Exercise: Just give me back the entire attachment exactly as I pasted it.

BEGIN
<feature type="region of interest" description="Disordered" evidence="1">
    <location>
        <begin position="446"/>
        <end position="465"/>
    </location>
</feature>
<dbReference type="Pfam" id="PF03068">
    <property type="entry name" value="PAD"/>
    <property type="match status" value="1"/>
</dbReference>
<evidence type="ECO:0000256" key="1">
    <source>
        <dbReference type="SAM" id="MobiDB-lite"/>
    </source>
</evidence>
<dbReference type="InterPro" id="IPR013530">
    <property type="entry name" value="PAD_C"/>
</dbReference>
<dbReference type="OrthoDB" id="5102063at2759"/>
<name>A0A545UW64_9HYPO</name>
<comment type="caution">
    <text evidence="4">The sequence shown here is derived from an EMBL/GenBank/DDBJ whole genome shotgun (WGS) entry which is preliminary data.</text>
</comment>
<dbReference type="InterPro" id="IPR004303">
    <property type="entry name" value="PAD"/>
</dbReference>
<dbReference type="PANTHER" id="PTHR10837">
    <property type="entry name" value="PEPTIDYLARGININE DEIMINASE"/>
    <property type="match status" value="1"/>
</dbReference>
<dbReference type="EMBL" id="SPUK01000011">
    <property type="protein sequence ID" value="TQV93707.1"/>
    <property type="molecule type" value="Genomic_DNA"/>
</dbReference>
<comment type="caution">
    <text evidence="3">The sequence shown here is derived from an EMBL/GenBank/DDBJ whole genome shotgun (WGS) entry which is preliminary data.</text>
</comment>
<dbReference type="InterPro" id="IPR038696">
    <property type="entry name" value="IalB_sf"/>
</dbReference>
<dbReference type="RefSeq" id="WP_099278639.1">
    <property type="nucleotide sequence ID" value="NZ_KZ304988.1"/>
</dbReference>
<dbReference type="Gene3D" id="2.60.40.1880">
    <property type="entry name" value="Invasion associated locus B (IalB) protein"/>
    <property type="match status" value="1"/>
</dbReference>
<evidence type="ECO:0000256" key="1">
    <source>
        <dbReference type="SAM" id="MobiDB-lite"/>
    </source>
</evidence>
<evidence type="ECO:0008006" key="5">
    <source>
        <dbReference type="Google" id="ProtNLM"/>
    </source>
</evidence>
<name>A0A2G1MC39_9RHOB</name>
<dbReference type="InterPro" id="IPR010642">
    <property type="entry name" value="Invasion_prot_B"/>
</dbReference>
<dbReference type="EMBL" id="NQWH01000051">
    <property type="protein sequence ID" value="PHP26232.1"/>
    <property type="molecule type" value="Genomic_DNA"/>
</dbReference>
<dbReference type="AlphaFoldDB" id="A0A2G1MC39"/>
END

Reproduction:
<feature type="region of interest" description="Disordered" evidence="1">
    <location>
        <begin position="446"/>
        <end position="465"/>
    </location>
</feature>
<dbReference type="Pfam" id="PF03068">
    <property type="entry name" value="PAD"/>
    <property type="match status" value="1"/>
</dbReference>
<evidence type="ECO:0000256" key="1">
    <source>
        <dbReference type="SAM" id="MobiDB-lite"/>
    </source>
</evidence>
<dbReference type="InterPro" id="IPR013530">
    <property type="entry name" value="PAD_C"/>
</dbReference>
<dbReference type="OrthoDB" id="5102063at2759"/>
<name>A0A545UW64_9HYPO</name>
<comment type="caution">
    <text evidence="4">The sequence shown here is derived from an EMBL/GenBank/DDBJ whole genome shotgun (WGS) entry which is preliminary data.</text>
</comment>
<dbReference type="InterPro" id="IPR004303">
    <property type="entry name" value="PAD"/>
</dbReference>
<dbReference type="PANTHER" id="PTHR10837">
    <property type="entry name" value="PEPTIDYLARGININE DEIMINASE"/>
    <property type="match status" value="1"/>
</dbReference>
<dbReference type="EMBL" id="SPUK01000011">
    <property type="protein sequence ID" value="TQV93707.1"/>
    <property type="molecule type" value="Genomic_DNA"/>
</dbReference>
<comment type="caution">
    <text evidence="3">The sequence shown here is derived from an EMBL/GenBank/DDBJ whole genome shotgun (WGS) entry which is preliminary data.</text>
</comment>
<dbReference type="InterPro" id="IPR038696">
    <property type="entry name" value="IalB_sf"/>
</dbReference>
<dbReference type="RefSeq" id="WP_099278639.1">
    <property type="nucleotide sequence ID" value="NZ_KZ304988.1"/>
</dbReference>
<dbReference type="Gene3D" id="2.60.40.1880">
    <property type="entry name" value="Invasion associated locus B (IalB) protein"/>
    <property type="match status" value="1"/>
</dbReference>
<evidence type="ECO:0000256" key="1">
    <source>
        <dbReference type="SAM" id="MobiDB-lite"/>
    </source>
</evidence>
<evidence type="ECO:0008006" key="5">
    <source>
        <dbReference type="Google" id="ProtNLM"/>
    </source>
</evidence>
<name>A0A2G1MC39_9RHOB</name>
<dbReference type="InterPro" id="IPR010642">
    <property type="entry name" value="Invasion_prot_B"/>
</dbReference>
<dbReference type="EMBL" id="NQWH01000051">
    <property type="protein sequence ID" value="PHP26232.1"/>
    <property type="molecule type" value="Genomic_DNA"/>
</dbReference>
<dbReference type="AlphaFoldDB" id="A0A2G1MC39"/>